According to reports published on November 30, this year, India’s GDP growth rate moderated to 7.1% in the September quarter (Q2) of 2018-19, from 8.2% in the June quarter (Q1). The Q2 GDP data has fallen short as compared to the estimates given by analyst.
As per the economists polled by Reuters, the estimate Q2 GDP growth rate is at 7.4%. Whereas, in another poll by Bloomberg, economists expected 7.5% expansion. Though there has been a growth slowdown, India has held on to the tag of fastest growing major economy. During the June-September period, China has expanded at 6.7% of its gross domestic product.
Government data showed on Friday that India’s April-October fiscal deficit stood at ₹6.49 trillion ($93.23 billion), or 103.9% of the budgeted target for current fiscal year.
The data also mentioned that net tax receipts in the first seven months of the fiscal year that ends in March 2019 were Rs 6.61 trillion. Earlier, the government had said it was confident of meeting its fiscal deficit target of 3.3% of GDP in the 2018-19 fiscal year.
According to economists, there are several factors that attributed for the growth slowdown: a weak rupee and NBFC-led India liquidity crisis that hurt both investment and consumption.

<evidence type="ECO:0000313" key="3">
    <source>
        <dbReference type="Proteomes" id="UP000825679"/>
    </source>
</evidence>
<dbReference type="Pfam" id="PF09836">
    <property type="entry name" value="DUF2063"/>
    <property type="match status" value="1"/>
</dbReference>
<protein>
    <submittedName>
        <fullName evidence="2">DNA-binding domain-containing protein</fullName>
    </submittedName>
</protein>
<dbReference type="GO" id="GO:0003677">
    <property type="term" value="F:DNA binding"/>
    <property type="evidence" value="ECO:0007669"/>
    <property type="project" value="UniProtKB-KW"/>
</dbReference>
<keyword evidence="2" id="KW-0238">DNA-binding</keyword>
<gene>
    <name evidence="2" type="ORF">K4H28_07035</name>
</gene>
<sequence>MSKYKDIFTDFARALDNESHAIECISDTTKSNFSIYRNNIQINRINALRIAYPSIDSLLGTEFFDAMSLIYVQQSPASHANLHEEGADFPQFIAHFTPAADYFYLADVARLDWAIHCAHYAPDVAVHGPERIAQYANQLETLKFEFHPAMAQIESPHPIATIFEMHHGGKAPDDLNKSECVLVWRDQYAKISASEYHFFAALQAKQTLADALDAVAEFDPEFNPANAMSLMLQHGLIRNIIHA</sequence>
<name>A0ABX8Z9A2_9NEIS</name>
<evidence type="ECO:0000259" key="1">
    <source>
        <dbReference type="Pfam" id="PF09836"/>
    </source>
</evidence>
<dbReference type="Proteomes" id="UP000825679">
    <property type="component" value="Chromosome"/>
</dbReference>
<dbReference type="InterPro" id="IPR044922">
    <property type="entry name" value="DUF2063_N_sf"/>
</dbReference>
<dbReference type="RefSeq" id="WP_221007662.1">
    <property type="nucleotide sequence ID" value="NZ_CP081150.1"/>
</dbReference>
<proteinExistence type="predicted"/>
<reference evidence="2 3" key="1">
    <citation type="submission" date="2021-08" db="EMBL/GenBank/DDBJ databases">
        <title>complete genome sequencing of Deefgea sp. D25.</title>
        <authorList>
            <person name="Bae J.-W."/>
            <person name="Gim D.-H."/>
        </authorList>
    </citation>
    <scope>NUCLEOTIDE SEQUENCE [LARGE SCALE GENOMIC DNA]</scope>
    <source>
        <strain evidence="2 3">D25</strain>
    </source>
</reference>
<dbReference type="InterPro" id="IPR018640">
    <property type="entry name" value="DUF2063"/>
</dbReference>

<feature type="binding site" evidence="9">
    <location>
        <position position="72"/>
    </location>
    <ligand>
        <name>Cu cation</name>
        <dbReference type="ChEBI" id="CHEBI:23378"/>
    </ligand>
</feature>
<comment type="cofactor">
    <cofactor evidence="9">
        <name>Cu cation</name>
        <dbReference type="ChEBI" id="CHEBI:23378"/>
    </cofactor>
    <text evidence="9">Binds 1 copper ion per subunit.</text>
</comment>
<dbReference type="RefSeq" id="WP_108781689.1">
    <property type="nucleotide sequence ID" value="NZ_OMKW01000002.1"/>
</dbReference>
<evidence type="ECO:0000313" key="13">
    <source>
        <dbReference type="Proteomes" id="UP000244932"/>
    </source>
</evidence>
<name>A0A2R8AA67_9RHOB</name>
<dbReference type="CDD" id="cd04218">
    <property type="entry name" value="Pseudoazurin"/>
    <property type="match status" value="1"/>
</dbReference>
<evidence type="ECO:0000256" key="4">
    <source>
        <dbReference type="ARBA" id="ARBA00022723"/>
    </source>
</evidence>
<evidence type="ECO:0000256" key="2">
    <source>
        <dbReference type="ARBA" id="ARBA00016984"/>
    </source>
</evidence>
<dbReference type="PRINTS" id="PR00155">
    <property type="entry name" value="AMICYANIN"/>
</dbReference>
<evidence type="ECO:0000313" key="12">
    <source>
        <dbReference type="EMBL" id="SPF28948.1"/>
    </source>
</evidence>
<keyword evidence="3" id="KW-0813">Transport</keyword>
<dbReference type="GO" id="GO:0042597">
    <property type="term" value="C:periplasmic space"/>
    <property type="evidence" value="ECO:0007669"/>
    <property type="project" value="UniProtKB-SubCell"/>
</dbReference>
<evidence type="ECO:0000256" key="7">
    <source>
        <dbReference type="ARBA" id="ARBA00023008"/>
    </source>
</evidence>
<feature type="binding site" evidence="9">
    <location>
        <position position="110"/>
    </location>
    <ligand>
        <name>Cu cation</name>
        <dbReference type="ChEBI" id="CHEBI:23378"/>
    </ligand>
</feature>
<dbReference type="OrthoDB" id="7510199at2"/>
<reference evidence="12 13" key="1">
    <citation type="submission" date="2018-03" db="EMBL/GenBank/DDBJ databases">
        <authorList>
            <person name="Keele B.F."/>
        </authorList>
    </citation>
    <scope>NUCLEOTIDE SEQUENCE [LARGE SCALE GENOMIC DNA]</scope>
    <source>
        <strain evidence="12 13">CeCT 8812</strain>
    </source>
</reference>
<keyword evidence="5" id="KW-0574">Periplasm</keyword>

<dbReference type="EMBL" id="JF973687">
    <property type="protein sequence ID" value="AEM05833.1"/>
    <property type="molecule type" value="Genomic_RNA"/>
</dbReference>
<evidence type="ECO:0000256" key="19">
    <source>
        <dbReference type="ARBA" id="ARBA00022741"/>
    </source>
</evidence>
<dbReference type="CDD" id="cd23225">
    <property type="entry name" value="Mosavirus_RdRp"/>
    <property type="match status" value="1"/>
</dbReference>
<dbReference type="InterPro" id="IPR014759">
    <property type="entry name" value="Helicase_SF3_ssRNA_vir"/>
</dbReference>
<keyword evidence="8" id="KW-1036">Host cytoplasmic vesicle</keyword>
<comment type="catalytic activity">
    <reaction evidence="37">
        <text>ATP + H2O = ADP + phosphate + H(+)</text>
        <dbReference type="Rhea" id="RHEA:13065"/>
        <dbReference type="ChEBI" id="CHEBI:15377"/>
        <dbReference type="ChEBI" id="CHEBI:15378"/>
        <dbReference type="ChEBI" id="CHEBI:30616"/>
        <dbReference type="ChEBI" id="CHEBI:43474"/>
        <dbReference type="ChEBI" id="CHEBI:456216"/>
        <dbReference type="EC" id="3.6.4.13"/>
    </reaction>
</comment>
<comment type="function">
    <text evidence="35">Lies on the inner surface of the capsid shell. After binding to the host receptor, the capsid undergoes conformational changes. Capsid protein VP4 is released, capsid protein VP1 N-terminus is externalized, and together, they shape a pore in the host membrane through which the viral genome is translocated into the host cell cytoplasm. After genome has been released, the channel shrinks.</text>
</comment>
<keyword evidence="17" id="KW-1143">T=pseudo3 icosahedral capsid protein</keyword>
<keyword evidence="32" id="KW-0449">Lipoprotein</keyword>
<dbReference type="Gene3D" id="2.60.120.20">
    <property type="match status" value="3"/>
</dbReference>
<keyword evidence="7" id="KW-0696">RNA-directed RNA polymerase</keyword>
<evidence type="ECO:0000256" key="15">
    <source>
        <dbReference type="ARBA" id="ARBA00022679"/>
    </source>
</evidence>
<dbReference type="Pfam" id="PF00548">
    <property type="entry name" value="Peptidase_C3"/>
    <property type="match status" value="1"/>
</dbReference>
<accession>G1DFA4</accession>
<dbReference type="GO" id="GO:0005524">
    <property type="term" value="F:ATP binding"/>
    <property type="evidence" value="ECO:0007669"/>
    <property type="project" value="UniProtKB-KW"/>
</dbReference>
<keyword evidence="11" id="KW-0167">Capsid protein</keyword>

Even though the outlook has improved since then due to the sharp fall in global oil prices but India’s imports of bulk its crude oil requirements and a higher price pinches wallets.
It is to be noted that the Reserve Bank of India (RBI) has forecast economic growth of 7.4% for 2018-19, recovering for last fiscal’s 6.7%—the slowest in four years.
However, some economists expect economic growth to be as low as 7% in the second half of FY19 due to possible government spending cuts, muted consumption demand, and the statistical impact of higher growth in the same period a year ago.
According to a report released earlier this week by the State Bank of India said that the government could cut its spending by Rs 70,000 crore to meet budgeted fiscal deficit target of 3.3%, as it fears a shortfall in GST collections.
Meanwhile, the central bank will be meeting next week to consider its monetary policy. Also economists forecast that the recent drop in inflation and oil prices and—as a result—the rupee’s recovery against the dollar have decreased the likelihood of an RBI interest rate hike.